Birding at the End of Nature
by Jonathan Rosen
A musing sort of book about birdwatching. The author describes some of his own experiences engaged in birding, and his thoughts on it, while also examining the presence of birds in poetry, literature, religious writings and the minds and lives of past Americans. The words of Darwin, Audubon, Robert Frost, Thoreau, Walt Whitman, Theodore Roosevelt, Emily Dickinson and others are threaded throughout the narrative, all in relation to birds. Honestly, I struggled with this book. I liked reading the parts about Rosen's personal experiences with birds, particularly his trips to Louisiana swamps hoping to see an ivory-billed woodpecker (supposedly extinct now). But the parts on history veered between being outright dull or meandering off-topic. The nature writing was uninteresting. The bits about poetry I simply could not focus on. Eventually I found myself skimming through the book, looking for the parts that were about direct experience, or interesting historical tidbits, and just reading those. I feel like the only thing I really got out of this book was a realization how many poems are about birds. It seems this book was just not for me. Plenty of other readers appreciated it well (see links below).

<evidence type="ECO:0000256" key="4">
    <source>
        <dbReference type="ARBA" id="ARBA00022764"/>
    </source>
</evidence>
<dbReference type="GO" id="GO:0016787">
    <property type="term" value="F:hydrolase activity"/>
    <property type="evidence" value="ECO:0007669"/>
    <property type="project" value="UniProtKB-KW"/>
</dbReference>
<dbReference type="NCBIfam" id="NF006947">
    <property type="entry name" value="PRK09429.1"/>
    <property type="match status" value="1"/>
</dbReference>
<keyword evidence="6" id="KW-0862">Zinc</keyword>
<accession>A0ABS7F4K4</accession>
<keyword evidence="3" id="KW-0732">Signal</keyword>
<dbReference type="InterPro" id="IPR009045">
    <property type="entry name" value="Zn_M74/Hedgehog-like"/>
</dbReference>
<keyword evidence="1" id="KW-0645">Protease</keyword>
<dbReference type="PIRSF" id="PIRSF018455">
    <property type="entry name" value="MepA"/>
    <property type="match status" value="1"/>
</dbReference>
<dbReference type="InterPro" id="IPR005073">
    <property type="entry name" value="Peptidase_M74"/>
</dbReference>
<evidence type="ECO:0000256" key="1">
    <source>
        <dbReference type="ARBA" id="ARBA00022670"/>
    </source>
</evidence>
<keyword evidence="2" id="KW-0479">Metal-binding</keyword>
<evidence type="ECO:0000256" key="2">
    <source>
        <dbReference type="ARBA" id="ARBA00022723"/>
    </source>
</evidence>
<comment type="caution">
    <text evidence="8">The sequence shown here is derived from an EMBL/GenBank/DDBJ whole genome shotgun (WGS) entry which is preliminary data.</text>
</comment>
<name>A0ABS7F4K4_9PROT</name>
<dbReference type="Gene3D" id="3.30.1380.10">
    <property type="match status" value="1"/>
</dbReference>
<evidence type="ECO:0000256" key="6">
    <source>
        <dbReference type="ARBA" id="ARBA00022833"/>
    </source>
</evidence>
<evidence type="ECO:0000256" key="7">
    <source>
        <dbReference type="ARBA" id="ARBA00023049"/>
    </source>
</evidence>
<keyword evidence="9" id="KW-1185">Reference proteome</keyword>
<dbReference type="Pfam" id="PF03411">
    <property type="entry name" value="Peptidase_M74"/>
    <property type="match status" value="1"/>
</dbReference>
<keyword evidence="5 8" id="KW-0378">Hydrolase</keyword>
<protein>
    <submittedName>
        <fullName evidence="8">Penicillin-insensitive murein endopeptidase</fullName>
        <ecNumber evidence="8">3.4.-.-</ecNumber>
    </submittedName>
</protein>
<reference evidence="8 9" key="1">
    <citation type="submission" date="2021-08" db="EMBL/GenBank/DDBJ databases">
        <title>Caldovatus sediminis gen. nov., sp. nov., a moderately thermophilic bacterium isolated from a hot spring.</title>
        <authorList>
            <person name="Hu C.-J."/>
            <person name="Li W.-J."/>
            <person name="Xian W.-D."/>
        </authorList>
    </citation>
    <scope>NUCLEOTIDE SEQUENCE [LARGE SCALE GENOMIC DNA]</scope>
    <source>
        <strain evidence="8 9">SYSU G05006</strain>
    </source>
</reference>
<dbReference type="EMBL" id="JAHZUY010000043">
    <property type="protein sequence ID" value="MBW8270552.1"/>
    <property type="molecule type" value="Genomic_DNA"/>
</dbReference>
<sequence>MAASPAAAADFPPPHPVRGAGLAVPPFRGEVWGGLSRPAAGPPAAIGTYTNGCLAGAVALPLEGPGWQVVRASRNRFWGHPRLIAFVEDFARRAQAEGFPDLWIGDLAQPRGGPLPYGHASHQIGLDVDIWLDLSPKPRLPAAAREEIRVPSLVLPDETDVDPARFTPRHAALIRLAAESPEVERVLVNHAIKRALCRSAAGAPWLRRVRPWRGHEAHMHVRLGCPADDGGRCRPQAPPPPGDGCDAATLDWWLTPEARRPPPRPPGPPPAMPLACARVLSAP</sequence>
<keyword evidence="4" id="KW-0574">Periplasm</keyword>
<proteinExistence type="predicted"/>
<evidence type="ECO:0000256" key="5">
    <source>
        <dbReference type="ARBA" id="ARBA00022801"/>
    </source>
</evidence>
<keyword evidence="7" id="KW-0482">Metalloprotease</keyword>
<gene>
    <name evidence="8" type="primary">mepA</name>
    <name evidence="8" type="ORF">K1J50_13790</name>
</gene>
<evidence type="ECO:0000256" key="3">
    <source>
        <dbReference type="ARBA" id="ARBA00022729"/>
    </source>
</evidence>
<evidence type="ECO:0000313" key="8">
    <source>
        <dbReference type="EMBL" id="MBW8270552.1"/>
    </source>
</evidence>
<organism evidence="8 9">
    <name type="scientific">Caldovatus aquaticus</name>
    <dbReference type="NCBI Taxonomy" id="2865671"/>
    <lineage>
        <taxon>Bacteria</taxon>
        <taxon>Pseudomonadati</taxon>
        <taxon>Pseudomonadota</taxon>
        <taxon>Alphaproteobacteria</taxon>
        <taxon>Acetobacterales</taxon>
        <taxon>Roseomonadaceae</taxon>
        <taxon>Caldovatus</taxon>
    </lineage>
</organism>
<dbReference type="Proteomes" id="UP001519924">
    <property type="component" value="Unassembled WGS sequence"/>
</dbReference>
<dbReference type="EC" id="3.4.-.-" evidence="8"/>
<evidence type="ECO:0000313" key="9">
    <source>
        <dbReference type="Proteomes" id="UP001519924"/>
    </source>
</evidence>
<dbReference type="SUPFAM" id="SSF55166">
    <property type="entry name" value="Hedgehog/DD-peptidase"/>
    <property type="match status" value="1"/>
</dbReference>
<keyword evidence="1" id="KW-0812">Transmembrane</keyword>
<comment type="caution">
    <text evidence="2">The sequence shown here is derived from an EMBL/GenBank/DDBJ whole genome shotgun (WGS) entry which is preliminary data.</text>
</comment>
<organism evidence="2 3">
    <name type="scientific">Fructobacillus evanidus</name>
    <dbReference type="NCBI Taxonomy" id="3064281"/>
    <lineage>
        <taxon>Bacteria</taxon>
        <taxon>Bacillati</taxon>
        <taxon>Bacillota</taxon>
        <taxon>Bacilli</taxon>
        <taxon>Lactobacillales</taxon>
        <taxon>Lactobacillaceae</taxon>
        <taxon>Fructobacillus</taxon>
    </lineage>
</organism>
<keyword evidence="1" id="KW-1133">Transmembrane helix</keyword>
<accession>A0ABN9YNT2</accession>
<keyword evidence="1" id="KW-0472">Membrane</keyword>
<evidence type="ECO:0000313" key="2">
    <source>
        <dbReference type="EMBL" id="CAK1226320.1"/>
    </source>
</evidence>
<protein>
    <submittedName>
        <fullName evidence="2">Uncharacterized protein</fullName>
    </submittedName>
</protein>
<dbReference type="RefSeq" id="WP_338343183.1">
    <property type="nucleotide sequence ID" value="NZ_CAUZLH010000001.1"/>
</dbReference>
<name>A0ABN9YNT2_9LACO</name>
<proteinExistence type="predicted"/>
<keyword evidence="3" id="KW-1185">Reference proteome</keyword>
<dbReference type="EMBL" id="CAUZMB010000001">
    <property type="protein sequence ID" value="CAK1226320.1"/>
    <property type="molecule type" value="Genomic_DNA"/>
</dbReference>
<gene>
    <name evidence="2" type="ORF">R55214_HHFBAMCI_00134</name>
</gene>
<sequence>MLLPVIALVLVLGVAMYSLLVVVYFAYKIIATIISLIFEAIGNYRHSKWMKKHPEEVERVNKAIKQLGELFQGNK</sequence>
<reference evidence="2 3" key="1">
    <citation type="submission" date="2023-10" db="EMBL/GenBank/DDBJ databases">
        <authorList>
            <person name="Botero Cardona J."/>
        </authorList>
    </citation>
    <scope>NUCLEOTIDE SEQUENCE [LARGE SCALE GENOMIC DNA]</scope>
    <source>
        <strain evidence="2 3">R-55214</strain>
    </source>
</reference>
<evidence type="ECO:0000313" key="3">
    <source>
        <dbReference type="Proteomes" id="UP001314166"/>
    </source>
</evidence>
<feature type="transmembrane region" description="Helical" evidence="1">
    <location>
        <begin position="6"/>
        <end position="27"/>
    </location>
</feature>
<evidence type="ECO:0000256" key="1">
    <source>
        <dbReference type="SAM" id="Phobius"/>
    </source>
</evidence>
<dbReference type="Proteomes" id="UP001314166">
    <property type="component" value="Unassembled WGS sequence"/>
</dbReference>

I borrowed this book from the library.
Rating: 2/5........ 324 pages, 2008
More opinions at:
The Nature of Things
Science on Tap